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Assume a dynamical system $\dot{x}=f(x)$, $x \in R^n$ (with $f$ sufficiently smooth -- see below) satisfies the following:

  1. The box $B=[-1,1]^n$ is forward invariant: any trajectory that starts in $B$ stays in $B$;

  2. The system has a finite number of equilibrium points in $B$;

  3. There is a smooth function $V(x) \ge 0$ such that $\dot{V}(x) < 0$ for all points in $B$ except the fixed points. In particular, the only periodic trajectories are the trivial ones corresponding to the fixed points.

I would like to conclude that any trajectory starting in $B$ must approach in the limit one of the fixed points.

Is this actually correct? What hypotheses on $f$ are necessary/sufficient?

This looks like a basic question, so I would be happy with just a reference to a standard text.

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I don't understand what $V(x)$ has to do with the system. –  Gerry Myerson Nov 9 '10 at 22:33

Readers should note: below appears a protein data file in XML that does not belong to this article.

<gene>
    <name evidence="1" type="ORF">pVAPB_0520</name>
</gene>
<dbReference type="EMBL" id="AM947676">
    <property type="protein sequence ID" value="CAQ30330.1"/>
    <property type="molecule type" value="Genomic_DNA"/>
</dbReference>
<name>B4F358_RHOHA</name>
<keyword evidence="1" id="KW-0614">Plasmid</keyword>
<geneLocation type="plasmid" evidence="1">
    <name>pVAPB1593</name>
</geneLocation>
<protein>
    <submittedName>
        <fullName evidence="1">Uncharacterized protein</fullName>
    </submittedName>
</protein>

1  
@Gerry: $V$ is what's called a Lyapunov function for the system. Using that as a keyword in Google should provide lots of information. –  Mariano Suárez-Alvarez Nov 9 '10 at 22:45

1 Answer 1

up vote 4 down vote accepted

The function $V$ is constant on the set of limit points of any trajectory, and this set is connected and invariant. It contains the complete forward orbit of every point it contains, so your hypothesis implies that each orbit it contains is a fixed point. Connectedness and the fact that orbits trajectires never leave your compact $B$ then let you conclude.

You can find the needed details in Perko's book Differential equations and dynamical systems.

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